Flowers now community-supported commodity

Anne’s Flower Farm has blossomed into Farmhouse Organics.

Owners Anne and Peter Weber have joined the Community Supported Agriculture movement, which allows individuals to buy shares in a farm in return for regular allotments of food.

In this case, people will not actually own any land. They will receive weekly boxes of fresh produce and other products from the beginning of June through September.

“This is our first year. Customers have been asking for it,” Anne Weber said. “We waited until we could really have the variety we want.”

The CSA program provides farmers with direct outlets for their products, ensures fair compensation, strengthens the local economy by keeping money within it and makes nutritious and wholesome food accessible to people. And CSAs allow people to have a personal connection with their food and the land from which it comes.

The Webers “have everything,” including 20 kinds of summer squash, snap peas, beans, corn, beets, carrots, lettuce, salad mix, cherry tomatoes, raspberries and strawberries.

“We’re picking every day, so it’s really fresh,” Weber said. “Requests have been great. People are so excited.”

So far, islanders and a couple of chefs have claimed shares.

Weber and her husband, Peter, plan to keep their CSA program small, capping the number of participants at 50.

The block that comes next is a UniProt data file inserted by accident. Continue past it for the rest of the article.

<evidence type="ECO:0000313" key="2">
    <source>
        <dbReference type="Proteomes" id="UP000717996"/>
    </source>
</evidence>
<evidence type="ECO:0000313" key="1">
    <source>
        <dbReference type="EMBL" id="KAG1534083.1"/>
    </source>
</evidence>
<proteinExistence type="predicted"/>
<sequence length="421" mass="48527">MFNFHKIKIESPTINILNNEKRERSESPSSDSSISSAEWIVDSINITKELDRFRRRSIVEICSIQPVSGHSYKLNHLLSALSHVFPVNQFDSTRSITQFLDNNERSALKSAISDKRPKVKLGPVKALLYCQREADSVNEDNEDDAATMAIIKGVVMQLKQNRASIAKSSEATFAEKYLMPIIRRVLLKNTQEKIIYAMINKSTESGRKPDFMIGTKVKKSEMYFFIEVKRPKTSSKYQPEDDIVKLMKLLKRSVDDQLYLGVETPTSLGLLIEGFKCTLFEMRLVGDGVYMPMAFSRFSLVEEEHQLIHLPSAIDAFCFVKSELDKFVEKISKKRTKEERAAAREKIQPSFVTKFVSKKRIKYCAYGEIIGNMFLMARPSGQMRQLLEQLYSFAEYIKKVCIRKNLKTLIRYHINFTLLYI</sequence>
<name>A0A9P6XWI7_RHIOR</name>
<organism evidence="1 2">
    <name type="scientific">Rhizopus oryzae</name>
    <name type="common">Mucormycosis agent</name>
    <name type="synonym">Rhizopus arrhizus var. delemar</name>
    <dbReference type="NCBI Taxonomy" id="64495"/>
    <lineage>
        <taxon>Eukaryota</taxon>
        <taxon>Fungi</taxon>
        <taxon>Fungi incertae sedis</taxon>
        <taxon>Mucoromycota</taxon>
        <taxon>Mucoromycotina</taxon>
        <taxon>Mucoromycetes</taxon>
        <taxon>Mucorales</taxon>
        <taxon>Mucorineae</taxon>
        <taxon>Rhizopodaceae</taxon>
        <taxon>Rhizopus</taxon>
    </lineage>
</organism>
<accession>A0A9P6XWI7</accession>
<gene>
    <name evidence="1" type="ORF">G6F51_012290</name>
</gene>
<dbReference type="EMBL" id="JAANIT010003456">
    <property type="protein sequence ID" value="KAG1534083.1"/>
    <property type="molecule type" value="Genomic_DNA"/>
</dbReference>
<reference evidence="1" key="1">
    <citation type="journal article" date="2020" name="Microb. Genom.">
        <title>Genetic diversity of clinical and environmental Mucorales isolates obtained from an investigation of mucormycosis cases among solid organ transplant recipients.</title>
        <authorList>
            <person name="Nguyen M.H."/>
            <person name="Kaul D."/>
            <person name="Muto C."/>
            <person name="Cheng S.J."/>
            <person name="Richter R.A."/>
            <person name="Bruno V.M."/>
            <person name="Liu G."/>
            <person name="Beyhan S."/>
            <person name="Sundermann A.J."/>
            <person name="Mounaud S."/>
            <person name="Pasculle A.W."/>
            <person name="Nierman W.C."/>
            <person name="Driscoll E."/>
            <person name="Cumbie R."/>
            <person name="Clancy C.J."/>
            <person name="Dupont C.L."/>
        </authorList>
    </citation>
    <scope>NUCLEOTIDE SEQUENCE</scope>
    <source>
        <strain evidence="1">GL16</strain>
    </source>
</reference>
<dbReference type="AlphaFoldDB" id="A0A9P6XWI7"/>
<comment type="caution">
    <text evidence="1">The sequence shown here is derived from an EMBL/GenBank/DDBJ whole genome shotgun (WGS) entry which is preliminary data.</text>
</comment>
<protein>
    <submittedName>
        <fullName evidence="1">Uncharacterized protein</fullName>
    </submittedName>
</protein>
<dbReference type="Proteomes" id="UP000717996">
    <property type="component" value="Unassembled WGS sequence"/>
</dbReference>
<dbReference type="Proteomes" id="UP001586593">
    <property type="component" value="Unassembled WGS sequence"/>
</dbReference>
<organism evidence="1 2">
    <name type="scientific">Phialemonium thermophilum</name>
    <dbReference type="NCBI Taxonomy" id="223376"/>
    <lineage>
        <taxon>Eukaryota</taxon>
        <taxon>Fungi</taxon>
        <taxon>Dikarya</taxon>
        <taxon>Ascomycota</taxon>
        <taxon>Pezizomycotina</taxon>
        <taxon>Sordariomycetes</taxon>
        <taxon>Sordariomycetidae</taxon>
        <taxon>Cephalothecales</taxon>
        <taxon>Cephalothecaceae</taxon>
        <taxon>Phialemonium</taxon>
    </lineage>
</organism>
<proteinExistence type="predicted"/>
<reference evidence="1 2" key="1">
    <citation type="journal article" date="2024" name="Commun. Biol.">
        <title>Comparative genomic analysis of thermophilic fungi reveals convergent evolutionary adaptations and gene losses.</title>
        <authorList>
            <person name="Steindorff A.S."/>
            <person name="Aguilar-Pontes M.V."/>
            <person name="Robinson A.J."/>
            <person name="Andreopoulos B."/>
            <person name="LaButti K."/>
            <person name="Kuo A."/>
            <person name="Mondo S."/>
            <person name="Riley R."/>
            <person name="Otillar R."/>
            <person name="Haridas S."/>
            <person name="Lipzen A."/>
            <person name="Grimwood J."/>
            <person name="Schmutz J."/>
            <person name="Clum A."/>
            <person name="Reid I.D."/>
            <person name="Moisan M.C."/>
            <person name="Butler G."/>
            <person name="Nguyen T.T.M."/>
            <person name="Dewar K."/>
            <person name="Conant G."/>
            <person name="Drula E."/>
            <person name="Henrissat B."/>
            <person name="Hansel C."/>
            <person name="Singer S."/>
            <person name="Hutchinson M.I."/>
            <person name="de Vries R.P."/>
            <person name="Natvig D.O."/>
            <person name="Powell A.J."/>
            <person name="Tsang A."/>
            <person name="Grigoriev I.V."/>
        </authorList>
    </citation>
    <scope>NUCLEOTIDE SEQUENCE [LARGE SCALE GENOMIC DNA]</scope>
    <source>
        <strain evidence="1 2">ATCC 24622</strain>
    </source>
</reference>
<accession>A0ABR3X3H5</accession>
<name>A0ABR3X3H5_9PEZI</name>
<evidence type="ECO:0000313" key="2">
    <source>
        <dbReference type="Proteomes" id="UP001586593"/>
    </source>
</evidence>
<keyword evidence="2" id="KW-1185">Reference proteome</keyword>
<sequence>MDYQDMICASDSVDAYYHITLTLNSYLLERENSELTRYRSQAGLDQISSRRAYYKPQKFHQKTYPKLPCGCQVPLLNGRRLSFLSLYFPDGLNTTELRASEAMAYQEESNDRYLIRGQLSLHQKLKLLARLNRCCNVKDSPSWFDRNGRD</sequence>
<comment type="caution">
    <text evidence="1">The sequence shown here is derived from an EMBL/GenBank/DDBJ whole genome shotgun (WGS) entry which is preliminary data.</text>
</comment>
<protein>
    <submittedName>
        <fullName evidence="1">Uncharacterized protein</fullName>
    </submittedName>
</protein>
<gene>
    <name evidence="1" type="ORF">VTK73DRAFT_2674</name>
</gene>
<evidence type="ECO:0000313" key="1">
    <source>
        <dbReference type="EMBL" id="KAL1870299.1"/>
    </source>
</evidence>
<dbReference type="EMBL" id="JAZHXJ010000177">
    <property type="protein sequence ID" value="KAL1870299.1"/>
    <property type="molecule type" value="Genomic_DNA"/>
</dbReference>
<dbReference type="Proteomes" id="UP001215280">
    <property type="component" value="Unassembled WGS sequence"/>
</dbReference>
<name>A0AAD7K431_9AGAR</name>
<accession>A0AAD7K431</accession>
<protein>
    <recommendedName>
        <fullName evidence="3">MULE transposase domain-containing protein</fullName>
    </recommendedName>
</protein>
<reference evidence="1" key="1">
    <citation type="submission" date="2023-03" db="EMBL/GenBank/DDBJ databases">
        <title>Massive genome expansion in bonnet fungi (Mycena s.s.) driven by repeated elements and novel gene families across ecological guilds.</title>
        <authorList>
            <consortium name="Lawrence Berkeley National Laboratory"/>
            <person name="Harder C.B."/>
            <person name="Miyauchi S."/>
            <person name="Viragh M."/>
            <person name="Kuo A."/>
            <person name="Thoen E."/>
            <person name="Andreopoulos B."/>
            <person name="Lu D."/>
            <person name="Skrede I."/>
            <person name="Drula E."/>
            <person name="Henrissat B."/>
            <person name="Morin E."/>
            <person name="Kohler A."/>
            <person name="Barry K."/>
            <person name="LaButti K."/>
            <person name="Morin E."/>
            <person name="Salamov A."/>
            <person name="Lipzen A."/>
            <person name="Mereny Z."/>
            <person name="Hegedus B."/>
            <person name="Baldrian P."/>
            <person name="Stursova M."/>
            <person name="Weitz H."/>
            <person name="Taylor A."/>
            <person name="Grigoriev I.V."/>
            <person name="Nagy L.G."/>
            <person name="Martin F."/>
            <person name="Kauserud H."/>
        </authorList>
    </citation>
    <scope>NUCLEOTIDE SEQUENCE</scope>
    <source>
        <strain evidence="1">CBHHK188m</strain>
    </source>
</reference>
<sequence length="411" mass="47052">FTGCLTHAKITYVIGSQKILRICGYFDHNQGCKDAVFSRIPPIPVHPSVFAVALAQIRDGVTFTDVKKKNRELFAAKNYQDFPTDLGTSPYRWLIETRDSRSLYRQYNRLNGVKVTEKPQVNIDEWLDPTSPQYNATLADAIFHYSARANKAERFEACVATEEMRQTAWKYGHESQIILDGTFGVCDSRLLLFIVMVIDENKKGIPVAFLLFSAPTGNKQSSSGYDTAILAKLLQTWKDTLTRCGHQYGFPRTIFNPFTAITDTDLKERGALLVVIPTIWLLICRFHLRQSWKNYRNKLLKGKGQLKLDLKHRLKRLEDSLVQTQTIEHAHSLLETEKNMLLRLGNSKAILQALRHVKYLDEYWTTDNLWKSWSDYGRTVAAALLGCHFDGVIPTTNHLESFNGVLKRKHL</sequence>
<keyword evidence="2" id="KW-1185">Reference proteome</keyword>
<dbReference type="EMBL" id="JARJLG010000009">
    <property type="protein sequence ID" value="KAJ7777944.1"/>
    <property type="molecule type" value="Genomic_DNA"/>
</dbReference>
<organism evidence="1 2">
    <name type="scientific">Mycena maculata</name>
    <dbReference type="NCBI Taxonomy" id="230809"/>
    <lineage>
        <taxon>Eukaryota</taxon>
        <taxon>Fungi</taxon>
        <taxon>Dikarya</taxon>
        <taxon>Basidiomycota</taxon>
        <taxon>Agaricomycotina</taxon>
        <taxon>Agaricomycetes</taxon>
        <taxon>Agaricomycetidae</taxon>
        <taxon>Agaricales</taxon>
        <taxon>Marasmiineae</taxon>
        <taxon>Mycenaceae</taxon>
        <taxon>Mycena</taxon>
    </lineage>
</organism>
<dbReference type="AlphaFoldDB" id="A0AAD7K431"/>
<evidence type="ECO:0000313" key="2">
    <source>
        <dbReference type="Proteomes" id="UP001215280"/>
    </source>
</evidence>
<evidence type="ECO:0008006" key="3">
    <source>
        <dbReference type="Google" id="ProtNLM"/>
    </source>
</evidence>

Anne Weber is a third-generation farmer. Her Croatian grandparents settled on 3 acres in Eagledale in 1931 and sold eggs, vegetables and flowers from their land. Her mother was born at that home, which now is owned by one of Anne’s friends.

The Webers’ farm began as Anne’s Flower Farm in 1991 on Bainbridge Island. Because they needed more farmland, the couple moved over the bridge 4 miles to Poulsbo in 1999. They achieved organic certification two years later.

The name change to Farmhouse Organics reflects their continued growth. Becoming a CSA is an endorsement of their sustainable farming plan. The Webers continue to plant and handpick everything they grow.

“This is a real community thing,” Weber said. “It’s honestly just very rewarding.”

Each week, shareholders will receive a box of fresh vegetables, fruit and other farm products. Half shares are $350; full shares are $525. Flower bouquets, honey and culinary herbs may be added. Monday e-mails – fresh sheets – will detail what’s available and allow participants to customize their order.

Participants can pick up boxes at the farm or at the farmers markets on Wednesdays between 4 and 7 p.m.

“My parents have said if all else fails, they will let people come to their house in Eagledale to get their produce,” Weber said.


Petal pushers

For more information, talk to Anne and Peter Weber at the farmers market from 9 a.m. to 1 p.m. each Saturday, or contact them at (360) 394-7754 or

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